Legal experts look for solutions to restore fairness to the Supreme Court

“The next term is shaping up to be a term that is no less busy and no less consequential than the one we just finished,” says Elizabeth Wydra, CAC President.

Legal experts are strategizing on what the next steps should be following the conservative Supreme Court’s rulings in three major cases: student loans, affirmative action and LGBTQ rights.  

Last week, the court gutted affirmative action in the college admissions process, ruled that certain businesses can refuse to provide services to same-sex couples, and blocked President Joe Biden’s $430 billion student debt relief program

WASHINGTON, DC – DECEMBER 05: Supporters of web designer Lorie Smith and counter-protesters demonstrate in front of the U.S. Supreme Court Building on December 05, 2022 in Washington, DC. The U.S. Supreme Court heard oral arguments from cases including one involving Lorie Smith, the owner of 303 Creative, a website design company in Colorado who refuses to create websites for same-sex weddings despite a state anti-discrimination law. (Photo by Anna Moneymaker/Getty Images)

Community leaders and advocates say all three cases were a major blow to Black Americans. 

During a press call with Constitutional Accountability Center (CAC) on Thursday, the organization’s president Elizabeth Wydra told theGrio that the Supreme Court had put its conservative and business interests before the American people. 

“There is a rather extraordinary success rate for business cases before the court,” she noted.

Wydra appeared to draw a connection between the Supreme Court’s rulings in favor of businesses and recent reports that conservative justices on the court have not self-reported luxury gifts from wealthy associates. The confluence of events has created public distrust in the Supreme Court, she argued.

“When you see these reports of justices hobnobbing with extremely wealthy and powerful individuals who have interests before the court, then it makes the public justifiably question whether the court is really that arbiter of fairness and equal justice under law,” said Wydra.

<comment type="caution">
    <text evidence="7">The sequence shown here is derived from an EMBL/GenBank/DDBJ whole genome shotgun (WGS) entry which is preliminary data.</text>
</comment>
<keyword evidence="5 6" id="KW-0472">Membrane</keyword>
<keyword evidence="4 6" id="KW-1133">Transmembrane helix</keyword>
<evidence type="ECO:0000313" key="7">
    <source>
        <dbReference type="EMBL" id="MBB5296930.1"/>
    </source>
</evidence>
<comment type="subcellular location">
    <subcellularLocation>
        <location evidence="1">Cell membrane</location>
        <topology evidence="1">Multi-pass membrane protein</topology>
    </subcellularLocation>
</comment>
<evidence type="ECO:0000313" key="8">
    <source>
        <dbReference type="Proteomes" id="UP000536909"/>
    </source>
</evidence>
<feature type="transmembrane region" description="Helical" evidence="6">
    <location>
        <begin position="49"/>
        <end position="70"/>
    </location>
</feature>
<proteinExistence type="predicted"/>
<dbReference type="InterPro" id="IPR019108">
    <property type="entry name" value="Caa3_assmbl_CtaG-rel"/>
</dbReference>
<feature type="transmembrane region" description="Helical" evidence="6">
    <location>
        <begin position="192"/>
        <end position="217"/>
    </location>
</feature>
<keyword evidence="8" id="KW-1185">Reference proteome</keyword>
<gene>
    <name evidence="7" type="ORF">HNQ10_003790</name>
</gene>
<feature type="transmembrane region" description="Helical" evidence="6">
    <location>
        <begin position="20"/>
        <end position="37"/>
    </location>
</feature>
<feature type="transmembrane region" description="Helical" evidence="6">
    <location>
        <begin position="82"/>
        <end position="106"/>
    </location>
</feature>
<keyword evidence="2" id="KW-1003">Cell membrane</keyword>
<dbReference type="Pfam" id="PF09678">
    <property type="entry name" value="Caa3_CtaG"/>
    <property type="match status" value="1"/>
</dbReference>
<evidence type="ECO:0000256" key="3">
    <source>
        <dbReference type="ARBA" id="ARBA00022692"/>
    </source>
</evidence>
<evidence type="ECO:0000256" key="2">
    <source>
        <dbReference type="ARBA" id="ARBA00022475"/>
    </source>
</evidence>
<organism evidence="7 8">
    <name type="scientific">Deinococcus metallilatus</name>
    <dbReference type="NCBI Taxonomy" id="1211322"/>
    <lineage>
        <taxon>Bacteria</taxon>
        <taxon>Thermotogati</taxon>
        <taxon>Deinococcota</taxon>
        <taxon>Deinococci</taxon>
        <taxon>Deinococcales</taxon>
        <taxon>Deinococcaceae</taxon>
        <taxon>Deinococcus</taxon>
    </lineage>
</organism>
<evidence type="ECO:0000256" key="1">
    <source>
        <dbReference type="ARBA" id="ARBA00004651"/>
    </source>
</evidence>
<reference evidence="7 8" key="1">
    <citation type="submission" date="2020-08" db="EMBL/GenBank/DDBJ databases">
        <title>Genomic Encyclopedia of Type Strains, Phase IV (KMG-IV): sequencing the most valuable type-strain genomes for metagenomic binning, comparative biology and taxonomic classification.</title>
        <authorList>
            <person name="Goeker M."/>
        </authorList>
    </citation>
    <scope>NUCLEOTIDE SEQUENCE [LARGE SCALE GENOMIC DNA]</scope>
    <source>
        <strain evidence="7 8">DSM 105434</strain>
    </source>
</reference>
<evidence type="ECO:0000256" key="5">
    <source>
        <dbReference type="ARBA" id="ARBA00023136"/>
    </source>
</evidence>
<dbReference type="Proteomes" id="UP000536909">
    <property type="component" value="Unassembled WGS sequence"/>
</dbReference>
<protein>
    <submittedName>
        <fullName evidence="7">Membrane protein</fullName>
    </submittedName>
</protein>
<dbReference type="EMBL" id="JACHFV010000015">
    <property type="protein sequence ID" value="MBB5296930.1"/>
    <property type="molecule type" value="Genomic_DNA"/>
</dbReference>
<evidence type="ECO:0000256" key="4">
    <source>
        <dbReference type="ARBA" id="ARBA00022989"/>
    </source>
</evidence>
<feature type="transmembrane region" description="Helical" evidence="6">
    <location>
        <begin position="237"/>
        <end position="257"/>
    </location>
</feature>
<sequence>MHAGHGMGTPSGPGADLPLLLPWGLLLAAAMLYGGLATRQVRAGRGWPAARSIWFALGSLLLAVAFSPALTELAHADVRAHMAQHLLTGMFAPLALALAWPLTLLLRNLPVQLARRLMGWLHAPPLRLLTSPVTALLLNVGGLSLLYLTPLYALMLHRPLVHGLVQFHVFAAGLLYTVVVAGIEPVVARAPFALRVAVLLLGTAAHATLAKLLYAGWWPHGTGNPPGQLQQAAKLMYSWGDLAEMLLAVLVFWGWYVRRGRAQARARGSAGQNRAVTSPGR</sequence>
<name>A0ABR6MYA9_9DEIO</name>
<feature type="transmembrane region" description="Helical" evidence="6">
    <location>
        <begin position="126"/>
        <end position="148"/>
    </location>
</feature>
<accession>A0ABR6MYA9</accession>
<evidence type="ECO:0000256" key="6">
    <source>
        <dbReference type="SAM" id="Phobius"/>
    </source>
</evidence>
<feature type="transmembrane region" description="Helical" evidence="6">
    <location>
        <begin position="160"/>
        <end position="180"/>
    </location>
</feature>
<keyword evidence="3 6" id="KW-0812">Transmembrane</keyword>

The scathing reports about several of the justices have repeatedly raised questions about whether they can ethically do their jobs without potentially being influenced by their wealthy connections.

Chief Justice John Roberts’ wife earned millions of dollars after helping lawyers get their cases heard before the Supreme Court. Justice Clarence Thomas neglected to disclose lavish gifts he accepted from a billionaire. And just days after Justice Neil Gorsuch’s confirmation, a law firm purchased a property in which Gorsuch held a stake, as theGrio previously reported.

Leslie Allen Williams, a lecturer at Teachers College, Columbia University, pointed out that the challenges of the Supreme Court prove that elections have consequences. 

He theGrio, “We have a situation now where [President Donald] Trump was able to appoint three justices to the Supreme Court.” He added, “[Trump] is the first one-term president in about 100 years to have that significant influence on the court. So, that’s really changed the dynamics of the court.”